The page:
University of Ghana Business School’s Professor Alufar Bokpin has said the energy sector challenges that has evolved over the years is as a result of corruption, leadership, attitude and greed.
Unlike governments attribution of the problem to finance, like then candidate Akufo-Addo indicated prior to the 2016 elections when erratic power supply engulfed the nation, resulting in dumsor, the Economist says the problems are machinations borne out of greed and corruption.
The Finance and Economics lecturer says the underlining factor crippling Ghana’s energy has been inefficiency over investment that does not explore greater efficiency in the sector.
Prof. Bokpin was speaking with Ghanasonline.com on the sidelines of one of IMANI-GIZ Reform Dialogue Series on Access to Affordable Energy to Support Economic Growth and Job Creation in Ghana on Wednesday, July 21, 2021.
“The energy sector challenges have revolved over the years and underlying all of this is inefficiency over investment because we do not explore greater efficiency in our investment in that sector and therefore the debt rate in terms of generation loses, transmission loses and distribution loses are huge and therefore with all of this it is very difficult to ensure efficient pricing that is supportive of economic activity and job creation,”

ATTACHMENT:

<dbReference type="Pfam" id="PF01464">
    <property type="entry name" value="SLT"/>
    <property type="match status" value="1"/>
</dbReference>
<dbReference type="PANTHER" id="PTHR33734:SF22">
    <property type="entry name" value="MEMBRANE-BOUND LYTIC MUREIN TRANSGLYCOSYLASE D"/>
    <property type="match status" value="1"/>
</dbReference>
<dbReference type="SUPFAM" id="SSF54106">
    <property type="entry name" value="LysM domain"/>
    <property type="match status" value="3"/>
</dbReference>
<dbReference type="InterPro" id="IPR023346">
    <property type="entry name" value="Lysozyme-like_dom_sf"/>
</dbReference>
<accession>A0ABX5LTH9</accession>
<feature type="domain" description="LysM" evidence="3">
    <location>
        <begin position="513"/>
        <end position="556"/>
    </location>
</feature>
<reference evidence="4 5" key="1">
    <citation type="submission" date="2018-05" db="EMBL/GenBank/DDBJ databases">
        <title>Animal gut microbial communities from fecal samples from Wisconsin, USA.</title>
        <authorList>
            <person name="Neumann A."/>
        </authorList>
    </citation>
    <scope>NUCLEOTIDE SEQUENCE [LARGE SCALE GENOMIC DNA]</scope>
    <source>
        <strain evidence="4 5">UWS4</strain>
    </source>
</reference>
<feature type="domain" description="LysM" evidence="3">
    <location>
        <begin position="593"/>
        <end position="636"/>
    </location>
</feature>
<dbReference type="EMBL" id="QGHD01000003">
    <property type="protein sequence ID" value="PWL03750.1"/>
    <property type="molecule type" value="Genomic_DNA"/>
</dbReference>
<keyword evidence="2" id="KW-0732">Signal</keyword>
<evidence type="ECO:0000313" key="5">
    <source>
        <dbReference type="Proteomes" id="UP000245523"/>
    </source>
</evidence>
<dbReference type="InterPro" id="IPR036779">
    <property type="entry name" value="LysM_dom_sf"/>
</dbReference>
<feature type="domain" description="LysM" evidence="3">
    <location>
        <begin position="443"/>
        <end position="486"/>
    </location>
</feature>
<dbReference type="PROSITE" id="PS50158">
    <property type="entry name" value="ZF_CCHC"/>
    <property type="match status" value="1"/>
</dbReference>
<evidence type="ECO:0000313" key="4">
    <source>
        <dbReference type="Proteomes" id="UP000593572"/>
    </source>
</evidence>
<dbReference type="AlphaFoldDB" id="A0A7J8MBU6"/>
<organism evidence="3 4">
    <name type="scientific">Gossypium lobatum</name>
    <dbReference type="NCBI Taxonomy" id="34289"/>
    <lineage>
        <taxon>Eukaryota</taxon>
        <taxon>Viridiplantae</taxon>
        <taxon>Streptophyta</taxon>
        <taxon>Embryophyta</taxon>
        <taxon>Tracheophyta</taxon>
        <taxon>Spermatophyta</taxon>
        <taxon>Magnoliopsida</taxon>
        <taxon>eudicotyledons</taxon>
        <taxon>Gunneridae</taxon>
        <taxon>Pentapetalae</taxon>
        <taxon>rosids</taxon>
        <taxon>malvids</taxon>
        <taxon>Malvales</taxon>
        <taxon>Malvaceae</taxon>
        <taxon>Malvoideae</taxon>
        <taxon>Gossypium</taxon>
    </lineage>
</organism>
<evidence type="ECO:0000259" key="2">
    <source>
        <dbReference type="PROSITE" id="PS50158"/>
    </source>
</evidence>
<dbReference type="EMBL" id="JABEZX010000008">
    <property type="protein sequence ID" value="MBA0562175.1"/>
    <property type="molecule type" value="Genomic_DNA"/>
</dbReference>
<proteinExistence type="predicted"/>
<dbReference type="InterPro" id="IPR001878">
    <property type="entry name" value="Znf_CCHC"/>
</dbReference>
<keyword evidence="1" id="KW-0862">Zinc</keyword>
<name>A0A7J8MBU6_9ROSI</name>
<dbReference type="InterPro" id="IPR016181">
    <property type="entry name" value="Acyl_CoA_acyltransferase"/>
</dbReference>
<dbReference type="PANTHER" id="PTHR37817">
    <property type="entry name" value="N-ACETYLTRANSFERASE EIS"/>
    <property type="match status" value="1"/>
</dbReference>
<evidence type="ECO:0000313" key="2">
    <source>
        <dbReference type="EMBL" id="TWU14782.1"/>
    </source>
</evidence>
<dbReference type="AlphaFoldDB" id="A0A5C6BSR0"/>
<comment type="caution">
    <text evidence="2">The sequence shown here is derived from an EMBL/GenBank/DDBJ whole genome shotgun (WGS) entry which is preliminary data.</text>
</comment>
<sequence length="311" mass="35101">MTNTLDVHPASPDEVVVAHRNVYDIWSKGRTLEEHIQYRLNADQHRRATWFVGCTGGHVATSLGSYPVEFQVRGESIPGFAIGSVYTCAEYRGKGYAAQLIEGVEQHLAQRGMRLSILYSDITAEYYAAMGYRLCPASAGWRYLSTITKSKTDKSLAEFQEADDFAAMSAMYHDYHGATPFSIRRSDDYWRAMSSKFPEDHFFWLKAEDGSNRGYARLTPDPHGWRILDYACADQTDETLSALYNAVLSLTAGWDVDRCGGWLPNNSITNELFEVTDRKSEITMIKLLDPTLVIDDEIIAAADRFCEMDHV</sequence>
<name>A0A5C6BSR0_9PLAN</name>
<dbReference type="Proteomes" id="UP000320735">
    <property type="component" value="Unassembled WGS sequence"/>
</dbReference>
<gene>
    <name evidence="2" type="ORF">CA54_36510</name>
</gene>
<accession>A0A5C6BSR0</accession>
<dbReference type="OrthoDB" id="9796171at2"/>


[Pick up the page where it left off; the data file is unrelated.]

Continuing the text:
He explained the inefficiencies are manually generated and could be traced to individual pockets with the cost of excess capacity which could be running into billions of dollars…asking “what explains that? What investment plan did we have? How did we end up here?”
He said the country’s attempt to solve the energy crises it went through created a financial crises which is burdening the state’s coffers and enriching some individuals. This greed and corruption he said, is not limited to only the energy sector but other areas.
“In our drive to solve the energy crises, we were not prudent, we were not efficient in that drive and it’s not just the crises that we saw in 2012 and 2016 essentially and beyond.”
“It’s been over the years and it’s not only in the energy sector alone but across almost all the sectors, and that explains the reason why when Ghana government is constructing a bungalow, a house, a school, it’ll cost them more than when a private sector or an individual is doing it. Why?”
“That tells you that the margin is very huge and people profit from that. That’s the bottom line. Other than that what’s the incentive in continuing along that path”
“Why should it be more costly for the state to do something at such a level compared to maybe the private sector?,” he quizzed.